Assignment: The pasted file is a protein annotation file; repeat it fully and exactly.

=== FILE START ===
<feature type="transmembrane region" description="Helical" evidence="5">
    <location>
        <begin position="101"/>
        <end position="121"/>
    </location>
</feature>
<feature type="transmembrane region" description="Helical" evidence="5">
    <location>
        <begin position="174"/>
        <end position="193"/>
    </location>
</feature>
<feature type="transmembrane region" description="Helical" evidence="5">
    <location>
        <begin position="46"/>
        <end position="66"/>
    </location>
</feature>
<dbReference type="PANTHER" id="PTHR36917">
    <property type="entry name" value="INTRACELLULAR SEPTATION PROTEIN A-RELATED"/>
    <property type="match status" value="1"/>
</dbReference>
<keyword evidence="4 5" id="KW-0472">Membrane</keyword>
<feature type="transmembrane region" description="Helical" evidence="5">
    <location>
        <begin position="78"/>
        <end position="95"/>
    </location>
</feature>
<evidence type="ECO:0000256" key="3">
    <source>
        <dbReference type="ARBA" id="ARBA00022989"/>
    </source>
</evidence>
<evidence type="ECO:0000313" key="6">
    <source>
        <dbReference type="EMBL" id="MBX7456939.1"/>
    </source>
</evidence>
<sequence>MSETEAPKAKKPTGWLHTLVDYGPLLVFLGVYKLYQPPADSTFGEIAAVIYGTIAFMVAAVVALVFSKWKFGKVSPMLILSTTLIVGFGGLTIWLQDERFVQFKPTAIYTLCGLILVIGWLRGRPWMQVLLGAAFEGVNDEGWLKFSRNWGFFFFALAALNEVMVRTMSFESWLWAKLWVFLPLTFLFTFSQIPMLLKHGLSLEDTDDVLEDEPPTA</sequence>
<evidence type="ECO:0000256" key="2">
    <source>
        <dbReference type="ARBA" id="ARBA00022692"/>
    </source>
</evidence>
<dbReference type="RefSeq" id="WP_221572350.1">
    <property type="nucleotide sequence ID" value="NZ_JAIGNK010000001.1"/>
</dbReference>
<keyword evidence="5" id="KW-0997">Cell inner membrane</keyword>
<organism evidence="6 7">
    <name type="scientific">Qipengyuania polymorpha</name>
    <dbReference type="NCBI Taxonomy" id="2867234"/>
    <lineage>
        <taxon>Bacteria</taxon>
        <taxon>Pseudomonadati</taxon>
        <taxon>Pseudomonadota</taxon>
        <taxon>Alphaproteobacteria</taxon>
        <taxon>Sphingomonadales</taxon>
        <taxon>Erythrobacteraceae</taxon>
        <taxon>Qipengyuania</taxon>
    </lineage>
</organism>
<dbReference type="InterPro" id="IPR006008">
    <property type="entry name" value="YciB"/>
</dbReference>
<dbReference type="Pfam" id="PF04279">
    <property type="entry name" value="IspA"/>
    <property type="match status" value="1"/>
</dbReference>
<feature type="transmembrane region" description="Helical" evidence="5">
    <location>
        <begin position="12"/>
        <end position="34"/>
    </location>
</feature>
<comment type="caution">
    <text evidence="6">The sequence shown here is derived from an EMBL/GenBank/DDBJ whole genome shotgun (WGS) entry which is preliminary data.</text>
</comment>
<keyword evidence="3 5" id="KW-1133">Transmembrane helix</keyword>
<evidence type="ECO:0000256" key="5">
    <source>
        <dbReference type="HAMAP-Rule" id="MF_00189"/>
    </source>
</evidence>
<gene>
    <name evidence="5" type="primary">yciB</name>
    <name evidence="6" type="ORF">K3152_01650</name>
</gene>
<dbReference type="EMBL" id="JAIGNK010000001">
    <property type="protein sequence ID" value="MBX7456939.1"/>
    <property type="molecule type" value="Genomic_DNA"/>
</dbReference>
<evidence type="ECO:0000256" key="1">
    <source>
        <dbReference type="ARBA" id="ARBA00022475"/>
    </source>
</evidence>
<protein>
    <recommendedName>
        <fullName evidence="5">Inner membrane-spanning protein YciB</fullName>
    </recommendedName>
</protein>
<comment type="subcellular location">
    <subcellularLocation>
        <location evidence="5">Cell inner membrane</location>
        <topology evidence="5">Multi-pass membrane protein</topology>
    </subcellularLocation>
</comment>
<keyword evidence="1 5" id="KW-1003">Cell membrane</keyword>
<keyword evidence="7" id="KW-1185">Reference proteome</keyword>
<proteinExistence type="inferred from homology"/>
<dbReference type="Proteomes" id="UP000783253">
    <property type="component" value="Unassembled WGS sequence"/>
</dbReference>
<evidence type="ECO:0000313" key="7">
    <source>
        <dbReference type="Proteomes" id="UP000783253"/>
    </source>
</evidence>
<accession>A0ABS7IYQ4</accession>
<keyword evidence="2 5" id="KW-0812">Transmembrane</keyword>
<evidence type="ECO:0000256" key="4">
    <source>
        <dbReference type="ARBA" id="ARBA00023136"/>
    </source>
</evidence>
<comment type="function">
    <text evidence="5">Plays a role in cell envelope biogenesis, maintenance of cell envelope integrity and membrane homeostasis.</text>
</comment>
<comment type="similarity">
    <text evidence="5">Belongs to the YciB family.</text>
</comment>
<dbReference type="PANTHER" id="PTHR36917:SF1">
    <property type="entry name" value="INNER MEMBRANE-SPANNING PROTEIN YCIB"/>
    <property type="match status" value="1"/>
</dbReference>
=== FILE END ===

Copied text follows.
<feature type="transmembrane region" description="Helical" evidence="5">
    <location>
        <begin position="101"/>
        <end position="121"/>
    </location>
</feature>
<feature type="transmembrane region" description="Helical" evidence="5">
    <location>
        <begin position="174"/>
        <end position="193"/>
    </location>
</feature>
<feature type="transmembrane region" description="Helical" evidence="5">
    <location>
        <begin position="46"/>
        <end position="66"/>
    </location>
</feature>
<dbReference type="PANTHER" id="PTHR36917">
    <property type="entry name" value="INTRACELLULAR SEPTATION PROTEIN A-RELATED"/>
    <property type="match status" value="1"/>
</dbReference>
<keyword evidence="4 5" id="KW-0472">Membrane</keyword>
<feature type="transmembrane region" description="Helical" evidence="5">
    <location>
        <begin position="78"/>
        <end position="95"/>
    </location>
</feature>
<evidence type="ECO:0000256" key="3">
    <source>
        <dbReference type="ARBA" id="ARBA00022989"/>
    </source>
</evidence>
<evidence type="ECO:0000313" key="6">
    <source>
        <dbReference type="EMBL" id="MBX7456939.1"/>
    </source>
</evidence>
<sequence>MSETEAPKAKKPTGWLHTLVDYGPLLVFLGVYKLYQPPADSTFGEIAAVIYGTIAFMVAAVVALVFSKWKFGKVSPMLILSTTLIVGFGGLTIWLQDERFVQFKPTAIYTLCGLILVIGWLRGRPWMQVLLGAAFEGVNDEGWLKFSRNWGFFFFALAALNEVMVRTMSFESWLWAKLWVFLPLTFLFTFSQIPMLLKHGLSLEDTDDVLEDEPPTA</sequence>
<evidence type="ECO:0000256" key="2">
    <source>
        <dbReference type="ARBA" id="ARBA00022692"/>
    </source>
</evidence>
<dbReference type="RefSeq" id="WP_221572350.1">
    <property type="nucleotide sequence ID" value="NZ_JAIGNK010000001.1"/>
</dbReference>
<keyword evidence="5" id="KW-0997">Cell inner membrane</keyword>
<organism evidence="6 7">
    <name type="scientific">Qipengyuania polymorpha</name>
    <dbReference type="NCBI Taxonomy" id="2867234"/>
    <lineage>
        <taxon>Bacteria</taxon>
        <taxon>Pseudomonadati</taxon>
        <taxon>Pseudomonadota</taxon>
        <taxon>Alphaproteobacteria</taxon>
        <taxon>Sphingomonadales</taxon>
        <taxon>Erythrobacteraceae</taxon>
        <taxon>Qipengyuania</taxon>
    </lineage>
</organism>
<dbReference type="InterPro" id="IPR006008">
    <property type="entry name" value="YciB"/>
</dbReference>
<dbReference type="Pfam" id="PF04279">
    <property type="entry name" value="IspA"/>
    <property type="match status" value="1"/>
</dbReference>
<feature type="transmembrane region" description="Helical" evidence="5">
    <location>
        <begin position="12"/>
        <end position="34"/>
    </location>
</feature>
<comment type="caution">
    <text evidence="6">The sequence shown here is derived from an EMBL/GenBank/DDBJ whole genome shotgun (WGS) entry which is preliminary data.</text>
</comment>
<keyword evidence="3 5" id="KW-1133">Transmembrane helix</keyword>
<evidence type="ECO:0000256" key="5">
    <source>
        <dbReference type="HAMAP-Rule" id="MF_00189"/>
    </source>
</evidence>
<gene>
    <name evidence="5" type="primary">yciB</name>
    <name evidence="6" type="ORF">K3152_01650</name>
</gene>
<dbReference type="EMBL" id="JAIGNK010000001">
    <property type="protein sequence ID" value="MBX7456939.1"/>
    <property type="molecule type" value="Genomic_DNA"/>
</dbReference>
<evidence type="ECO:0000256" key="1">
    <source>
        <dbReference type="ARBA" id="ARBA00022475"/>
    </source>
</evidence>
<protein>
    <recommendedName>
        <fullName evidence="5">Inner membrane-spanning protein YciB</fullName>
    </recommendedName>
</protein>
<comment type="subcellular location">
    <subcellularLocation>
        <location evidence="5">Cell inner membrane</location>
        <topology evidence="5">Multi-pass membrane protein</topology>
    </subcellularLocation>
</comment>
<keyword evidence="1 5" id="KW-1003">Cell membrane</keyword>
<keyword evidence="7" id="KW-1185">Reference proteome</keyword>
<proteinExistence type="inferred from homology"/>
<dbReference type="Proteomes" id="UP000783253">
    <property type="component" value="Unassembled WGS sequence"/>
</dbReference>
<evidence type="ECO:0000313" key="7">
    <source>
        <dbReference type="Proteomes" id="UP000783253"/>
    </source>
</evidence>
<accession>A0ABS7IYQ4</accession>
<keyword evidence="2 5" id="KW-0812">Transmembrane</keyword>
<evidence type="ECO:0000256" key="4">
    <source>
        <dbReference type="ARBA" id="ARBA00023136"/>
    </source>
</evidence>
<comment type="function">
    <text evidence="5">Plays a role in cell envelope biogenesis, maintenance of cell envelope integrity and membrane homeostasis.</text>
</comment>
<comment type="similarity">
    <text evidence="5">Belongs to the YciB family.</text>
</comment>
<dbReference type="PANTHER" id="PTHR36917:SF1">
    <property type="entry name" value="INNER MEMBRANE-SPANNING PROTEIN YCIB"/>
    <property type="match status" value="1"/>
</dbReference>